• University of Tennessee – 1897, 1914, 1915 – these are all online already having been digitized by the University of Tennessee, but I took a few pictures anyway
  • Hume Fogg High School – 1919, 1921

I also learned that the Nashville Metro Archives has a large yearbook collection so I will need to plan a visit there one day to look at them.  Another very productive day! Unfortunately, tomorrow I need to run errands so no genealogy for me, but these past couple of days have been stellar.  I now need to start my genealogy project Works-In-Progress List so I can keep track of my status with each of these.

Ward Seminary For Young Women - 1902

Researching While On Vacation

Today was the start of my 2 week vacation and you know how I spent it? Like any true genealogist – in the library :-).  I visited the Tennessee State Library & Archives to gather information to share on the TNGenWeb & NCGenWeb sites in which I participate/ccordinate.  I also pulled a couple of obituaries for researchers who have contacted me during the past month.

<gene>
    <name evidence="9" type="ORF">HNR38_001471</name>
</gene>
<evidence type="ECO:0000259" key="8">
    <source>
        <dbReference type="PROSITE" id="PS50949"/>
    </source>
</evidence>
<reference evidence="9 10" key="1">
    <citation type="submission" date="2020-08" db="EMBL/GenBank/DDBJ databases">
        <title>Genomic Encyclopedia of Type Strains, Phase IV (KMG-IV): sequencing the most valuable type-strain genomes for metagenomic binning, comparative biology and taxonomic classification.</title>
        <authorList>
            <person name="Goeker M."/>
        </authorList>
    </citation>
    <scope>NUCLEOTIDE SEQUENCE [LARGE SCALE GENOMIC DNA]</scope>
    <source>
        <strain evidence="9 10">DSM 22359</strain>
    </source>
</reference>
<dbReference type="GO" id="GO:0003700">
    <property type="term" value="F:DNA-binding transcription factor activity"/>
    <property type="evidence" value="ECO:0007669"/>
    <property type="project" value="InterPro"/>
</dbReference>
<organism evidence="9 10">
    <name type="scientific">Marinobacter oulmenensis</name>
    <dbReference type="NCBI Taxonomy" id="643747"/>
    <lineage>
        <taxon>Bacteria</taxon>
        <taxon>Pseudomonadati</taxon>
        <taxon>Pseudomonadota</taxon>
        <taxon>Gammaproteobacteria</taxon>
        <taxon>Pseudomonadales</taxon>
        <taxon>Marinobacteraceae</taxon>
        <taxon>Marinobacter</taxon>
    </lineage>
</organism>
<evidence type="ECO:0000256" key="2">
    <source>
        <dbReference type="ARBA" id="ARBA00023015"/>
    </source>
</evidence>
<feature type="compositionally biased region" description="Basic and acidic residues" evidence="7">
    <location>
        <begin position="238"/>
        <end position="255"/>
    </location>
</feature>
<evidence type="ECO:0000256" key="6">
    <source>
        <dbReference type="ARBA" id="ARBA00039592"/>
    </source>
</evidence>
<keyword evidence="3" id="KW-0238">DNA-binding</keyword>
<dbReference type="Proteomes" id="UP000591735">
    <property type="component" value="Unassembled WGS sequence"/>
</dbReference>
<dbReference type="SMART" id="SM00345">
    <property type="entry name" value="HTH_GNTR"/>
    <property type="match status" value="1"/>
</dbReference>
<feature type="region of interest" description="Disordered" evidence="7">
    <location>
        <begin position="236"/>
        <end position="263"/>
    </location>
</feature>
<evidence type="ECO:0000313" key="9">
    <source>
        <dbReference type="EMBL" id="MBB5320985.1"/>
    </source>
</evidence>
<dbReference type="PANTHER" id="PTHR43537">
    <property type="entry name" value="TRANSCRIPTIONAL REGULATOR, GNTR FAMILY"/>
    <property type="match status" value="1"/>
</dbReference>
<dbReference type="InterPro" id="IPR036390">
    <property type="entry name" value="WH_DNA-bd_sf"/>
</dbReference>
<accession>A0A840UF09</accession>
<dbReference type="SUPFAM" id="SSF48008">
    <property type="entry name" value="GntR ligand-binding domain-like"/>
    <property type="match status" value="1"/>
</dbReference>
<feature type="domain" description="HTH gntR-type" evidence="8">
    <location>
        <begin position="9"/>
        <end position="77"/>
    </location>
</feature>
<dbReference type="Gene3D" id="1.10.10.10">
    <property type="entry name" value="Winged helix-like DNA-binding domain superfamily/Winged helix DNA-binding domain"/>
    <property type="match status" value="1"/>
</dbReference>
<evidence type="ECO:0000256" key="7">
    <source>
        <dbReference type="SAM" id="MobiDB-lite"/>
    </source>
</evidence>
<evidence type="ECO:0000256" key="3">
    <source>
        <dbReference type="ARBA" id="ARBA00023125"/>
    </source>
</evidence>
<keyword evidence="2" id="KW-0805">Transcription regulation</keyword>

I captured a lot of information today and this was the first time I really put my new handheld, portable scanner to use (see my blog post about it here) and it was great! I captured hundreds of images today between it and my camera.  I used it on books and even the microfilm reader to capture newspaper images.  I still need to learn to tweak the microfilm machine for best capture, but for my purposes, what I was able to obtain today will go a long way.

Here is an example of a capture I was able to get by using it on the microfilm machine screen.  It’s not perfect, but it is good enough for me to the abstract decedent, date of death, & cemetery info that I am planning to use.

Here is my list of what I gathered today:

  • Index pages to Blount  County Court Minutes 1795-1804, 1804-1807, and 1808-1811.   I plan to turn these pages into an online listing to assist county researchers for my Blount County TNGenWeb site.  These were compiled in the 1930s as part of the Works Progress Administration.